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Focus on... Weeds (part 2)

From investigating specific weeds in the previous edition of New Agriculturist, our focus now shifts to a variety of broader aspects of weeds and their management. These cover an example of Classical Biological Control; how by changing the traditional approach to growing rice, weed competition can be reduced; why weeds and weed control get so little priority from policy makers and even farmers; and some thoughts on weed control options in the future.

Bogged down with aquatic weeds?

Bogged down with aquatic weeds?

Huge amounts of time and money are involved in attempts to restore aquatic ecosystems and to bring weeds, such as Water Hyacinth, Water Fern and Water Lettuce, under control. So what is the best way forward?

Date published: March 2004

Direct approach to weeds in rice

Direct approach to weeds in rice

Research on direct sowing or seeding of rice in India and Bangladesh is combining use of herbicide and early maturing varieties, to reduce costs of weed control.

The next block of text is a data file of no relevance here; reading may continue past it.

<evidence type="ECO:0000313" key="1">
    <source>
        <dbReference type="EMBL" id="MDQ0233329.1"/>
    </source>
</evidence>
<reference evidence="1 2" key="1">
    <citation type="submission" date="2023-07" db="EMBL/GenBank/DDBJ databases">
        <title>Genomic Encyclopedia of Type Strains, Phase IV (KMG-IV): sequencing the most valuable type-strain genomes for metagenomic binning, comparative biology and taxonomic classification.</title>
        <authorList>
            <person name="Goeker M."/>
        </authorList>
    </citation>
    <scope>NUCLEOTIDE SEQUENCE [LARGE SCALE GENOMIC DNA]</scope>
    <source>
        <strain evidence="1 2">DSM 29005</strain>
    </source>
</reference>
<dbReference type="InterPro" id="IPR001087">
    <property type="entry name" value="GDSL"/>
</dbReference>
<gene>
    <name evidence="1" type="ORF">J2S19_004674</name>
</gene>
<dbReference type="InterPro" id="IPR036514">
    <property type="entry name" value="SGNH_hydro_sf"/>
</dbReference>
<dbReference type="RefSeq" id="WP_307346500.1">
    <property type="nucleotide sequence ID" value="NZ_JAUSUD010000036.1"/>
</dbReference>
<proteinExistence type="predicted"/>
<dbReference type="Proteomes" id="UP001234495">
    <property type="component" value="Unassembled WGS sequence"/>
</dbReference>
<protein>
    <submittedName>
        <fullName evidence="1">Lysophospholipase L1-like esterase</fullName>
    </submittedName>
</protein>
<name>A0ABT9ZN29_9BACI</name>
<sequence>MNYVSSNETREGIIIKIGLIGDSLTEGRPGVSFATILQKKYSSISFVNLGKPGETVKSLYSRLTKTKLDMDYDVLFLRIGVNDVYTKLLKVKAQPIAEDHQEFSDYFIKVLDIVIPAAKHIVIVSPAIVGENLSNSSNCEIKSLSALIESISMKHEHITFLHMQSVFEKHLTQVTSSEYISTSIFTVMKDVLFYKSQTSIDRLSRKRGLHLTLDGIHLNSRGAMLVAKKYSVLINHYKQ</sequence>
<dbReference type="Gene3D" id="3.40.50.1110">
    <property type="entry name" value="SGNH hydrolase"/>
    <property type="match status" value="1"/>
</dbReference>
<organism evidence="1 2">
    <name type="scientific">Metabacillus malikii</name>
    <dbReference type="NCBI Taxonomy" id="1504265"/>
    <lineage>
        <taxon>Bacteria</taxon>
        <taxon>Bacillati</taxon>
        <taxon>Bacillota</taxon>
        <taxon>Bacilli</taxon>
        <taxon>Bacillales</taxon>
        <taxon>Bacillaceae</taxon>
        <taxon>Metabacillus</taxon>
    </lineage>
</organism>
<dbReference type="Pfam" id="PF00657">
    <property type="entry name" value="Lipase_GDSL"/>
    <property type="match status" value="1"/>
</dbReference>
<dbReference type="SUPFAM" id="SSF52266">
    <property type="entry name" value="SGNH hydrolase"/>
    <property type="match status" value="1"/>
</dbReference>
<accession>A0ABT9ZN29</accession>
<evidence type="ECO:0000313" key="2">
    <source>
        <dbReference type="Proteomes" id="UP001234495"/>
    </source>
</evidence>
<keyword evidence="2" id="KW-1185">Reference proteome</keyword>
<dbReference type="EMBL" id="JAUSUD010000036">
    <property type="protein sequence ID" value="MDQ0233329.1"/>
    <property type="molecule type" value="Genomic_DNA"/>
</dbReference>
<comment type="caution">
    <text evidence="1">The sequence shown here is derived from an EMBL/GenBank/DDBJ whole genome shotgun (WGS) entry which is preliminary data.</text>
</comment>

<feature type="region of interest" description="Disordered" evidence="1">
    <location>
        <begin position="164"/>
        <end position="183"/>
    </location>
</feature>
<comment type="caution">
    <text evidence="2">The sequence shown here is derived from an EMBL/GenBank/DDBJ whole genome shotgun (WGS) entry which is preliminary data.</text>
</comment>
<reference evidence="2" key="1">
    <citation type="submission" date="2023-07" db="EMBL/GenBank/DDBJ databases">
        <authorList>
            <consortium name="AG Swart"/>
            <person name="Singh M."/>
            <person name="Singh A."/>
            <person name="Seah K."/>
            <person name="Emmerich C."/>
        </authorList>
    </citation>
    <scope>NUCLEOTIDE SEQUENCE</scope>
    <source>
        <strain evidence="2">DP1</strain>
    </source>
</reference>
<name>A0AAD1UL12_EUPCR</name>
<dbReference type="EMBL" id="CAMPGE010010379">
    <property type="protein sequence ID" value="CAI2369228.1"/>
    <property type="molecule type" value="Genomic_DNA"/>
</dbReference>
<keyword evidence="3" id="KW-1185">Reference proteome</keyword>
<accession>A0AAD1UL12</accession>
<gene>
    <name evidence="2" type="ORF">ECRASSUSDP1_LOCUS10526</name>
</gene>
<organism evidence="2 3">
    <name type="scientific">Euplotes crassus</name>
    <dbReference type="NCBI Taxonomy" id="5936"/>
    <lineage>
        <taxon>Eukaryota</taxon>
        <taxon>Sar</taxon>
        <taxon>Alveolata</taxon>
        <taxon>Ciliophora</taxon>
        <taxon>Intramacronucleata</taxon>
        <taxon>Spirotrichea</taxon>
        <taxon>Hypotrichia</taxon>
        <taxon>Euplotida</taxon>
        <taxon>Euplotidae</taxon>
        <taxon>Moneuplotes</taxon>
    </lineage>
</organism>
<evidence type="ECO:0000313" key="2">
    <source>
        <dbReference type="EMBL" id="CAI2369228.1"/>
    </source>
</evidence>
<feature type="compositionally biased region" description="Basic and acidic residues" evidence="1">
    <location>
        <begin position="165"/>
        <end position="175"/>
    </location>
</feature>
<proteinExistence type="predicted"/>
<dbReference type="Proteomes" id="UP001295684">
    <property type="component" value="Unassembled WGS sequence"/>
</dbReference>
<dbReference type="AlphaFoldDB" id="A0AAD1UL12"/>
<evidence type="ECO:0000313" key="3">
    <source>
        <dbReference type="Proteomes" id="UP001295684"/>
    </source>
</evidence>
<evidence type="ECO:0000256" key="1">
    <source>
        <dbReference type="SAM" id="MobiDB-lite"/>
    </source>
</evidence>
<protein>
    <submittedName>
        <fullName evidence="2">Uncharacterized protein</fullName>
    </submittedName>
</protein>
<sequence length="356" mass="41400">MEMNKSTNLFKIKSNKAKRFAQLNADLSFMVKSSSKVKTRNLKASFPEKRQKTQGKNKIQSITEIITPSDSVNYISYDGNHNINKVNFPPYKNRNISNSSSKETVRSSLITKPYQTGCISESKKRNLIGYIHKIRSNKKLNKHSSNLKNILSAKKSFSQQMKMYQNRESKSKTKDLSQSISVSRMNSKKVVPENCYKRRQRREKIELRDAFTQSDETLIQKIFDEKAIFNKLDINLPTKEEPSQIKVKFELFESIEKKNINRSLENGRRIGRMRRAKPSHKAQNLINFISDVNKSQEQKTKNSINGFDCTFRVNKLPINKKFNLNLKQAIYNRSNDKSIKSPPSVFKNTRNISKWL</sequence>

Date published: March 2004

Weeds in Zambia - a microcosm

Weeds in Zambia - a microcosm

Weeds and agriculture in Zambia appear as Siamese twins: the moment farmers thinks of what to grow, they must rack their brains about the ever-present problem of overcoming weeds.

Date published: March 2004

Biological control 'silver bullet'

Biological control 'silver bullet'

Control of the invasive weed mikania micrantha by slashing and herbicides is expensive and ineffective. However, a species of rust from Trinidad is proving an effective biological control of the weed.

Date published: March 2004

Putting weeds to work

Putting weeds to work

Weeds depend for their success on qualities that can be turned to the farmer's advantage but recognising benefit when others see only cost takes an open mind and a readiness to try new approaches.

Date published: March 2004

Weed control: the future?

Weed control: the future?

Weeds are an ever-present challenge and, as countries look to increased production from the small farm sector, effective but affordable weed control is a priority.

Date published: March 2004

 

 

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